• Equate the inverse cumulative distribution function cdf of the random variable to the generated random numbers,uiby using the following equation:

ui=FxxiE49.1
xi=Fx1uiE49.2

As an example, ifxifollows normal distribution with a meanμxi, and standard deviationσxithen its random number becomes:

xi=μxi+σxiFx1uiE49.3

Fx1uican be determined using the cdf of the standard normal distribution, these tables are included in most probability and statistics books.

The random numbers can be generated N times using the following MATALB function:

ui=randN1E49.4

#### 3.2.2 Monte Carlo sample statistics method

The Monte Carlo sample statistics methods considers the meanμzand the standard deviationσzin computing the reliability index.

β=μzσzE50
Pf=Φβ=1ΦβE51

The steps for Monte Carlo simulation sample statistics method are listed below:

Sampling method

1. Formulate the performance function in terms of the original random variables,xi: Zx1x2··xn.

2. Determine the distribution and its parameters for each random variable.

3. Assign N to be the number of simulation times.

4. Assign M to be the number of calculation times.

5. Initialize:

1. Set M to zero

2. Set Nf to zero

6. Generate random values from the given distribution with the determined distribution parameters for each variable.

7. Calculate Z function.

8. Calculate Pf:

c. Calculateβ=μzσz

d. CalculatePf=1Φβ

e. Is M = N?

i.If no—go to step 6

ii.If yes—stop

It must be noted that Monte Carlo sample statistics method can be used only for linear functions having uncorrelated normal random variables.

Example 1

The performance function for a system has been formulated as: z=2.5x1x2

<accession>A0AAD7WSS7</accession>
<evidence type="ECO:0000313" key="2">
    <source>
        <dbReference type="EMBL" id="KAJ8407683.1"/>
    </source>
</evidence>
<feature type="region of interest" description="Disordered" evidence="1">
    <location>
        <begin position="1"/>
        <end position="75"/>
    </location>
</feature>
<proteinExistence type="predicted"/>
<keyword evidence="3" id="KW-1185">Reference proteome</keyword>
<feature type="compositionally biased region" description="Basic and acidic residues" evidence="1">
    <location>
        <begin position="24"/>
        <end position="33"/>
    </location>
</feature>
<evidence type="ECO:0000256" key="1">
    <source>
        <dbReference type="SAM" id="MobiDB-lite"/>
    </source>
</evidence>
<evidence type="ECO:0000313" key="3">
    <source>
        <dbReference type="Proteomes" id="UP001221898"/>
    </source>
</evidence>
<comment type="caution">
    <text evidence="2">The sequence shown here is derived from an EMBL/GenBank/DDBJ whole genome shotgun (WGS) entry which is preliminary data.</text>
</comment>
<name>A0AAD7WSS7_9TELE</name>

where

x1N20.2,x2N3.10.32

1. Determine the probability of failure using simulation methods: Monte Carlo (MCS) sample statistics and Monte Carlo counting simulation methods.

2. Determine the probability of failure using the analytical methods: FOSM and AFOSM (Hasofer-Lind) methods.

Solution:

1. Monte Carlo simulation was conducted for both methods, the sample statistics and counting methods. The number of simulation cycles used in the analysis are 2e5 and 1e6 cycles (Table 1).

2. See Table 2.

MCS—sample statistics methodMCS—counting method
Number of simulation cyclesReliability index—βPfReliability index—βPf
2e53.19930.0006893.19670.000695
1e63.20300.000683.20050.000686

### Table 1.

Simulation methods results—Example 1.

FOSMAFOSM
Reliability index—βPfReliability index—βPf
3.20060.0006863.20060.000686

### Table 2.

Analytical methods results—Example 1.

Example 2

The performance function for a leak detection system has been formulated as [2]:

z=2.8252x1x2, x1N1.10.02,x2N2.370.04

1. Determine the probability of failure using Monte Carlo counting simulation method.

2. Determine the probability of failure using AFOSM method.

This example is adopted from reference [1, 2], with some modifications.

Solution

Part a

Monte Carlo simulation was conducted for both methods, the sample statistics and counting methods as indicated in the table.

Table 3 indicates that the probability of failure converges to 0.000476.

MCS—counting method
Number of simulation cyclesReliability indexβPf
1e53.29620.000490
1e63.30430.000476

### Table 3.

Simulation methods results—Example 2.

Part b

First the Zfunction is computed in terms of the mean values of the random variables:

x1=μx1=1.1
x2=μx2=2.37
u1=x1μx1σx1=1.11.10.02=0
u2=x2μx2σx2=2.372.370.04=0
ZX=Z1.12.37=0.1984

The partial derivatives:

zx1=2.8252x12=2.3349
zx2=1
σz=i=1nZXxiσxi2=2.33490.022+10.042=0.061487
α1=ZXx1σx1i=1nZXxiσxi2=2.33490.020.061487=0.75947
α2=ZXx2σx2i=1ngXxiσxi2=10.040.061487=0.65054